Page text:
Various nature recordings by Bernhard Kroeger
The male western tanager is a strikingly handsome western bird. Despite its bright red, yellow, and black coloration it is surprisingly hard to see as it forages in the crowns of open coniferous and mixed forests. Like many birds it is much easier to hear. Often a quick, rising “kbrick” call from high in the trees indicates the presence of this species. During the breeding season the deliberately phrased song is common. Each song phrase consists of evenly spaced 2 syllable elements, often with a rising, followed by a falling ending, giving it a lilting sing-song characteristic. A phrase can be started with the “kbrick” call and erases all doubt as to the identity of the singer. This can be heard at 6sec, 1min13sec and 1min21sec in the following recording. The song of the western tanager also has a rough “burry” quality, totally different of the clear, sweet, voice of the American robin, whose song can be mistaken for the tanager’s.
This recording was made on May 18, 2010 at 0550 when the morning chorus was in full swing. Singing in the background are primarily Black-headed Grossbeaks (Pheucticus melanocephalus) and an occasional Nashville Warbler (Vermivora ruficapilla).
Telinga dish with PIP-4 mic into an Olympus LS-11 recorder. The file has been edited for length and is otherwise just as recorded without any other processing.
Sometimes a bird will sit and just repeat the “kbrick” call and never launch into song. The following file is a series of 5 calls with the timing intact.
A common song one hears in the western foothills is that of the mountain chickadee. The three syllable call that sounds like “cheeseburger” or “dihh-da-da” is distinctive and unmistakable. Yet within a distance of 9 miles and an elevation of from 3700’ to 5100’ I have noticed four distinct variations on this call; chickadee slang if you will.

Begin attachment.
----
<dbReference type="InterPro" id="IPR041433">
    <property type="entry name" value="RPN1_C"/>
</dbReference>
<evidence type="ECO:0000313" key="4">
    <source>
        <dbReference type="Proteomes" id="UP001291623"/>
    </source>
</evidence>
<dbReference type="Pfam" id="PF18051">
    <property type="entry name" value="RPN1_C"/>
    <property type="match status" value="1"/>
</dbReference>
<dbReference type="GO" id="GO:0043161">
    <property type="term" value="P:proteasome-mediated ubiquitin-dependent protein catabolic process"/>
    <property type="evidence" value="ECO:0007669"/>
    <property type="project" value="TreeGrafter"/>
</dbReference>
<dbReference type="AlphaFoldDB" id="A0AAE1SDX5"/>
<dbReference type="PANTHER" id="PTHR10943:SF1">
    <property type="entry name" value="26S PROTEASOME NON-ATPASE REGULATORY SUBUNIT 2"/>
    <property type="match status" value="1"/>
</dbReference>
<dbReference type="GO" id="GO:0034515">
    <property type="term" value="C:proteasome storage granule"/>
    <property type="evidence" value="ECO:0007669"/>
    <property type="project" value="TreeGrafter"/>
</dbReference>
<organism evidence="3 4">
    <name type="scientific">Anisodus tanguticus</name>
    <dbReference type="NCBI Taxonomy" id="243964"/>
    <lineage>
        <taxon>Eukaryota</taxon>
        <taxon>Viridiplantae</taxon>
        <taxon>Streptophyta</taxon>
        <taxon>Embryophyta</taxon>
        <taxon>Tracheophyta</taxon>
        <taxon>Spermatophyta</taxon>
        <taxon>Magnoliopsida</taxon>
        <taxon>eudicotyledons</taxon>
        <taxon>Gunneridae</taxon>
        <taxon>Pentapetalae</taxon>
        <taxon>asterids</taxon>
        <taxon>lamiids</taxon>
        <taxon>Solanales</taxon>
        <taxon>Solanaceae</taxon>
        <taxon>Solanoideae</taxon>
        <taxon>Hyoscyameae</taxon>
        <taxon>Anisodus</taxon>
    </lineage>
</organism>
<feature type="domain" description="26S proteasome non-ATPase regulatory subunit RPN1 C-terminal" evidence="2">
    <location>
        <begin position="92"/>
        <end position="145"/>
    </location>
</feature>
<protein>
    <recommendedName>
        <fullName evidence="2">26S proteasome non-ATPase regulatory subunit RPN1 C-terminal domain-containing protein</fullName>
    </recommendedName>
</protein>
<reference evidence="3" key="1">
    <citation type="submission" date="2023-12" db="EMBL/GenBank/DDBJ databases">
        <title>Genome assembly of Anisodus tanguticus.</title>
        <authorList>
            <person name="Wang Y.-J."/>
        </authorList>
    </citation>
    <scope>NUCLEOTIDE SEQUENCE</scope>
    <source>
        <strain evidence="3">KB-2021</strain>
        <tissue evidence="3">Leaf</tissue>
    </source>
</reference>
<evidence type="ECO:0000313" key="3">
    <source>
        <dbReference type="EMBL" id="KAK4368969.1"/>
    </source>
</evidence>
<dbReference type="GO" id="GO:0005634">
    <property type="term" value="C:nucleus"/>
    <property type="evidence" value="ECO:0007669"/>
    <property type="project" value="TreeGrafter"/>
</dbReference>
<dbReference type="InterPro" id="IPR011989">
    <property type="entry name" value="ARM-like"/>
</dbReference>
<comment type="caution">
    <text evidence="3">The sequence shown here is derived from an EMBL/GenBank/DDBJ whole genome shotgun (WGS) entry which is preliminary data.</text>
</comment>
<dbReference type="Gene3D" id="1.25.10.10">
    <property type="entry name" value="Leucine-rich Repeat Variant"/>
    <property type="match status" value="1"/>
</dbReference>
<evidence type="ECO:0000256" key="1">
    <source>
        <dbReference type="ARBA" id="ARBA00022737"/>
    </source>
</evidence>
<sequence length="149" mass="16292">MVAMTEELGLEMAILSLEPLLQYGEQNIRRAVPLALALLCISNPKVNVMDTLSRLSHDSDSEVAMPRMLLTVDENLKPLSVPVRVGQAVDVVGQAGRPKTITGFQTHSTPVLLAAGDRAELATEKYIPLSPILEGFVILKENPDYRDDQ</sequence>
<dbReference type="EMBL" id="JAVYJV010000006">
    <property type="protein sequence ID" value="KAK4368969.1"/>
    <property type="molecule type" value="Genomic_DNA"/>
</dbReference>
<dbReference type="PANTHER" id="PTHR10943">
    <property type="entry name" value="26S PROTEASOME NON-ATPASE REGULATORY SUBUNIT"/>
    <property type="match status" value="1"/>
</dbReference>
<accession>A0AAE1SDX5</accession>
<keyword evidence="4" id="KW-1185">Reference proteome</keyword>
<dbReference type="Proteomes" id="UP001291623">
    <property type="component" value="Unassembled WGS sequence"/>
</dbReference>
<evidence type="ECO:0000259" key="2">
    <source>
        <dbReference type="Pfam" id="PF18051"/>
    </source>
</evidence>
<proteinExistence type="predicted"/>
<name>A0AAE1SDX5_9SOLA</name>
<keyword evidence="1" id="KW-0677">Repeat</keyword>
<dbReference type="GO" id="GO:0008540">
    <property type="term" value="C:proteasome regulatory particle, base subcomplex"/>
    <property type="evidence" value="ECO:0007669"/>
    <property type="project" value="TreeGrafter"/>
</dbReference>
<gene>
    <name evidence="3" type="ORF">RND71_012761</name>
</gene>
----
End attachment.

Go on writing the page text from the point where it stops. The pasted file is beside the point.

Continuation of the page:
The recordings were made during the breeding season in 2007, 2008, and 2010. I’m not smart enough to know what these variations signify and have not spent enough time in the field to determine if they are unique to different altitudes and locations or are common over this small range.
The simple “dihh-da-da” call recorded on April 16, 2008 at the 3700’ level. The file is the mono output of the omni directional capsule of a Telinga Twin Science mic with a parabolic dish into a Sound Devices 722 recorder.
Below is a sonogram of this call
The next variation, adding a syllable to the end so it becomes “dih-da-da-da” was recorded the same day at the same location with the same equipment.
Below is a sonogram of this call
Further up the hill at 4570’ elevation, on April 29, 2007, with the same equipment(except into a Marantz PMD-671 recorder), I recorded an individual who exhibited two additional variations simultaneously. The first adds a syllable to the beginning so it becomes “di-hii-da-da” and the second adds a syllable to both beginning and end, so now one hears “di-hii-da-da-da”.
Below is a sonogram of these calls
And finally on May 14, 2010 at the 5100’ elevation I recorded a bird that used the 4 syllable “di-hii-da-da” call exclusively. Recorded with Telinga dish and PIPP-4 stereo mic into an Olympus LS-11 recorder.
And a final sonogram